Here is Nico’s problem, he’s trying to do everything else, but the most important thing of all, RACE!

    Before the season started, he was all bubbly, said he did all the analysis of the the things he did last season, he even came up with a new breathing technique, new seating position, studying races, more data studying and whatever else he can think of. But we are yet to see an end product.

    He promises that he’s going to win the next race, but when he doesn’t, all you get is excuses, the latest at Bahrain was his ‘chief mechanic went home’ and outburst like that in China. But his biggest problem this year, he doesn’t have a 25pt head start and he’s no longer just racing Lewis, he’s racing the 2 Ferrari’s and those 3 drivers combine, have 7 WDC titles. He said he’s not comfortable in the car, however his teammate has said, he’s more comfortable in this years car than he was in the W05

    The largest deficit Nico overcame last season was 4pts, 27, might just be a bridge too far.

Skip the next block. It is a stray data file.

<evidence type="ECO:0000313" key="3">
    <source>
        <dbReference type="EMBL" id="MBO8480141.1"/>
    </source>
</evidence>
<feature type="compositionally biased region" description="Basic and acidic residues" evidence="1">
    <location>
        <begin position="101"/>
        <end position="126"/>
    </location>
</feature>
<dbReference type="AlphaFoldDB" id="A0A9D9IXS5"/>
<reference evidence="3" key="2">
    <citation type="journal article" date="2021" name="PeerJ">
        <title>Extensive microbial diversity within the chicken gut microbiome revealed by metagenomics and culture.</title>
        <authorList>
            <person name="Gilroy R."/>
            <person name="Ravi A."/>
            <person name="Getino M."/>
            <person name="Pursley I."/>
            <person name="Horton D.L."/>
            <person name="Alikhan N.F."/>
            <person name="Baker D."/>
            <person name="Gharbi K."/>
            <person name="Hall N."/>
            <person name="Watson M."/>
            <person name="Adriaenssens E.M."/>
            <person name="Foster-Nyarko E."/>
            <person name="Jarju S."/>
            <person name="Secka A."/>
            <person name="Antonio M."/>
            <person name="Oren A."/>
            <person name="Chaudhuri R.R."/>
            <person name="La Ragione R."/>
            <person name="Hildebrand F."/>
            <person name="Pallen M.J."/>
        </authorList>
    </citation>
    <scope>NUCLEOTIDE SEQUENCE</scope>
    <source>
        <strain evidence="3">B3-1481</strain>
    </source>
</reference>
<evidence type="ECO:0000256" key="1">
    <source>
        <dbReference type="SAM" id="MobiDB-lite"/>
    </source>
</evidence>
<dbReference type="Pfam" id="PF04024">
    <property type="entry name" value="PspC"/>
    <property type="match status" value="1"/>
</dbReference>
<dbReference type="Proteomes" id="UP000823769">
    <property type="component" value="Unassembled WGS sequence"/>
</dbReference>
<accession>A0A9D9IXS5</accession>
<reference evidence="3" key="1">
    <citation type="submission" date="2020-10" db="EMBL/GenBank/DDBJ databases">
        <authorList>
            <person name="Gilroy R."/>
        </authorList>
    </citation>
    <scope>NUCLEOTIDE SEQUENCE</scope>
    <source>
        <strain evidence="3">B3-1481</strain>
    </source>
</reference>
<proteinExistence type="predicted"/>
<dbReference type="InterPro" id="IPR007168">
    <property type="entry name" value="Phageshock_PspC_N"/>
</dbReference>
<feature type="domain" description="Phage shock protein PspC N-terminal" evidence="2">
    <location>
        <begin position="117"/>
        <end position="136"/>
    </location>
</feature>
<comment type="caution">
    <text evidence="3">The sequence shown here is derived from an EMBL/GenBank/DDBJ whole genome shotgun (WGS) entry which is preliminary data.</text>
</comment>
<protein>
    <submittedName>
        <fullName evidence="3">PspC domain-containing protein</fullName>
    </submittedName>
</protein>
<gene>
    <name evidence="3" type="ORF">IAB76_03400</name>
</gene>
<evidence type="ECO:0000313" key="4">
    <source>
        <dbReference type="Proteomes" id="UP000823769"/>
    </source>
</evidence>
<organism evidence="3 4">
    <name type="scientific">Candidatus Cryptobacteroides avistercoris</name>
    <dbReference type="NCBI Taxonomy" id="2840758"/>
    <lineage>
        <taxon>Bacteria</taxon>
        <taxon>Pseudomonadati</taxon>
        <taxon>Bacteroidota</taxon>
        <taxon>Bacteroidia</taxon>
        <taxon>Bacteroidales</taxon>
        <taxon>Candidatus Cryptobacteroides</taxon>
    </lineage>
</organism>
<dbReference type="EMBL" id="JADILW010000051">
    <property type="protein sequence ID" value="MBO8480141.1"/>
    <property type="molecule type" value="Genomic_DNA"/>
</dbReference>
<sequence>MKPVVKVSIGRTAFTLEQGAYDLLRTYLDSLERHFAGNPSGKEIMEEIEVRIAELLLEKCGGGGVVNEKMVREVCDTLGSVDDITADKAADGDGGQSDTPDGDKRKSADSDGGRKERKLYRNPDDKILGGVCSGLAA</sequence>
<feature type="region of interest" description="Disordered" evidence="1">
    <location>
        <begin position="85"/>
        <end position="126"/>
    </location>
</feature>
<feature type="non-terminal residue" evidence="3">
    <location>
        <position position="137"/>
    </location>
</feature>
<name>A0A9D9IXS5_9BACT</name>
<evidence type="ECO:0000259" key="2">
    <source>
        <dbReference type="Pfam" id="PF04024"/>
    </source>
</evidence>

• Any gossip or gems from Piech’s resignation at VW? Everyone’s jumping up and down about VW being now free to join F1.

        • Can’t see it happening any time soon.

          More likely they would pitch for something like F2. GP2 owners said they would be interested in bidding for the new F2 series – but since they are owned by CVC, the FIA are likely to find something more ‘appropriate’ in another offering.

  3. What a load of hogwash. If, perhaps, maybe, looking back, compared to, in the past, lap of the gods, etc, etc.
    Bottom line, Rosberg doesn’t hold a candle to Hamilton. Rosberg had his chance last year and failed, he knew this year would be more difficult which is why he played every trick in the book to beat Hamilton. He failed and how it’s his job to attempt to be rear gunner for Hamilton, so Mercedes can do the double again.

  4. I’m left to guess that the point of this commentary is to give hope that 2015 could yet turn out a thrilling battle for the WDC.

    Rosberg’s personality, as exhibited by his 2014 actions along with those so far this season, actually preclude him from challenging Hamilton. And not only has Rosberg allowed the world to see his flaws, they are exacerbated by his actual history with Hamilton; that Hamilton has, on track, dominated Rosberg since they were 13.